The grenadier company of the 71st greatly distinguished itself, in conjunction with a subdivision of the light company of the 36th regiment. Captain Alexander Forbes, who commanded the grenadier company, was ordered to the support of some British artillery, and, seizing a favourable opportunity, made a dash at a battery of the enemy's artillery immediately in his front. He succeeded in capturing five guns and a howitzer, with horses, caissons, and equipment complete. In this affair alone the Grenadier Company had Lieutenants John Pratt and Ralph Dudgeon and 13 rank and file wounded, together with 2 men killed. 1

The French made a daring effort to retake their artillery, both with cavalry and infantry but the gallant conduct of the grenadier company, and the advance of Major-General Ferguson's brigade, finally left the guns in the possession of those who had so gallantly captured them.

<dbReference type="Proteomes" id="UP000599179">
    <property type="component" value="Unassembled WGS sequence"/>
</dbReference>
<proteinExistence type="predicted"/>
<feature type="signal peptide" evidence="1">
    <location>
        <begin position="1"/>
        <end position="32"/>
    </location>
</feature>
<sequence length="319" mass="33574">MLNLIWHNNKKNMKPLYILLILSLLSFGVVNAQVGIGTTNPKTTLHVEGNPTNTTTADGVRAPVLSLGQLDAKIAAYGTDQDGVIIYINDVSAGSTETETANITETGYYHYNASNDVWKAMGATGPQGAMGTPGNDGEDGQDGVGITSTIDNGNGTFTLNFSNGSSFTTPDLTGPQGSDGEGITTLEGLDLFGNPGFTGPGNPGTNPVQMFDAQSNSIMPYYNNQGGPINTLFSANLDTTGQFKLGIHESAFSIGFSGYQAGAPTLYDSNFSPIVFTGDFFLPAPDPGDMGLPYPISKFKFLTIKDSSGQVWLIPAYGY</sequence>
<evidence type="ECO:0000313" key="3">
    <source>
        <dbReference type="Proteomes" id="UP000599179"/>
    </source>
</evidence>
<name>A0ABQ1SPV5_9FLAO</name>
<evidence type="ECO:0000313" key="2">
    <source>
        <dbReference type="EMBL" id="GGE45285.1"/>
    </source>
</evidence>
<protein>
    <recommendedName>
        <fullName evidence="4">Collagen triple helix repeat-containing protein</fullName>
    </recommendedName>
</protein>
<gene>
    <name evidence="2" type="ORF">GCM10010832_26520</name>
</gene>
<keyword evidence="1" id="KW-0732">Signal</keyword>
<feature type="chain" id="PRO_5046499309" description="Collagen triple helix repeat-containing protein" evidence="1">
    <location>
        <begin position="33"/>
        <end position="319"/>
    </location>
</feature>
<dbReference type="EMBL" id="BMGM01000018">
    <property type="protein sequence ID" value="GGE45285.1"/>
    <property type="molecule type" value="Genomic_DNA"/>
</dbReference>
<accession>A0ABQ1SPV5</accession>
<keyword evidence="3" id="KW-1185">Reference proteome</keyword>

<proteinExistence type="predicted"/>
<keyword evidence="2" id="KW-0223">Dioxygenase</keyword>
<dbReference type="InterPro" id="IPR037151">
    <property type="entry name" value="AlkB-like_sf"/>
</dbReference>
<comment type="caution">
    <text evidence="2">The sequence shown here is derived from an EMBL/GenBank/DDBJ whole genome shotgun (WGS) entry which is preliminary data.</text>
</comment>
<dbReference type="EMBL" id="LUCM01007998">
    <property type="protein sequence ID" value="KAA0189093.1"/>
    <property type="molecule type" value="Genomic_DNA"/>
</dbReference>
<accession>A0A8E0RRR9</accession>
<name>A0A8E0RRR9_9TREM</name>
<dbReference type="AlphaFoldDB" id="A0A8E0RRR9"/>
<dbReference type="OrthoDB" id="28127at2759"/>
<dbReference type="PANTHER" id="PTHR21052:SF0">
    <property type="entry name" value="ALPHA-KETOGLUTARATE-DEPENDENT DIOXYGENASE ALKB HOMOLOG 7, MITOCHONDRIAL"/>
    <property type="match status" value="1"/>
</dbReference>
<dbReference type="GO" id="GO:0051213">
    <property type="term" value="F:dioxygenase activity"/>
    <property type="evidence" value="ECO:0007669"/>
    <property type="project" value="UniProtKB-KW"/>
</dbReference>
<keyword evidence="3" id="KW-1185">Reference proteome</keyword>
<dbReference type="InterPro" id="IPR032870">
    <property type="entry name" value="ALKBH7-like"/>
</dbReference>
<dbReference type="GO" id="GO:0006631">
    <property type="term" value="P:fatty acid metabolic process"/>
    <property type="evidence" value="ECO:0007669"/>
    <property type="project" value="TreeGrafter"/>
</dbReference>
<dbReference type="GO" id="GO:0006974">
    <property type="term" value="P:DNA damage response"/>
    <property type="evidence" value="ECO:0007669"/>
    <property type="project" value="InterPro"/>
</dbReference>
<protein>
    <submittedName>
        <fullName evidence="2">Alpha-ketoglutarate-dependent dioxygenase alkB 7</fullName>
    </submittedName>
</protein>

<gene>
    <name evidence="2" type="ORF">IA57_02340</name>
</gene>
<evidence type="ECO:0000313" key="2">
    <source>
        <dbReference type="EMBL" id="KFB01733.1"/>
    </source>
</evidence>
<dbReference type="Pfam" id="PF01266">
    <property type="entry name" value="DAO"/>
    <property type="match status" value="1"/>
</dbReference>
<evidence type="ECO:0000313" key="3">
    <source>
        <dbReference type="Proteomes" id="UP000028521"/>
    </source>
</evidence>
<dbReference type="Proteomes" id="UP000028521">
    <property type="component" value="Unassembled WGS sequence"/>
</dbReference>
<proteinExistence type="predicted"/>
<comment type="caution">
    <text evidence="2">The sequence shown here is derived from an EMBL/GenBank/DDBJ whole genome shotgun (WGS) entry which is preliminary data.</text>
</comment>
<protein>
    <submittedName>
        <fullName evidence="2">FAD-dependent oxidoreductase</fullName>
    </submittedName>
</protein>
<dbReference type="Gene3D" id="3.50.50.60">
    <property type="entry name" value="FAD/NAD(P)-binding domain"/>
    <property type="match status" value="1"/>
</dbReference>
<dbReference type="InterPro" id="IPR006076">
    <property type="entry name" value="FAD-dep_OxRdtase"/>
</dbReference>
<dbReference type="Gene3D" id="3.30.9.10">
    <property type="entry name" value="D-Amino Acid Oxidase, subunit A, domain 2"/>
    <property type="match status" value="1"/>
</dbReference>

George Clark, one of the pipers of the regiment, and afterwards piper to the Highland Society of London, was wounded in this action, and being unable to accompany his corps in the advance against the enemy, put his pipes in order and struck up a favourite regimental air, to the great delight of his comrades. This is the second instance in which the pipers of the 71st have behaved with particular gallantry, and evinced high feeling for the credit and honour of the corps.

During the advance of the battalion, several prisoners were taken among whom was the French general, Brennier. Corporal John McKay, of the 71st, who took him, was afterwards promoted to an ensigncy in the Fourth West India Regiment.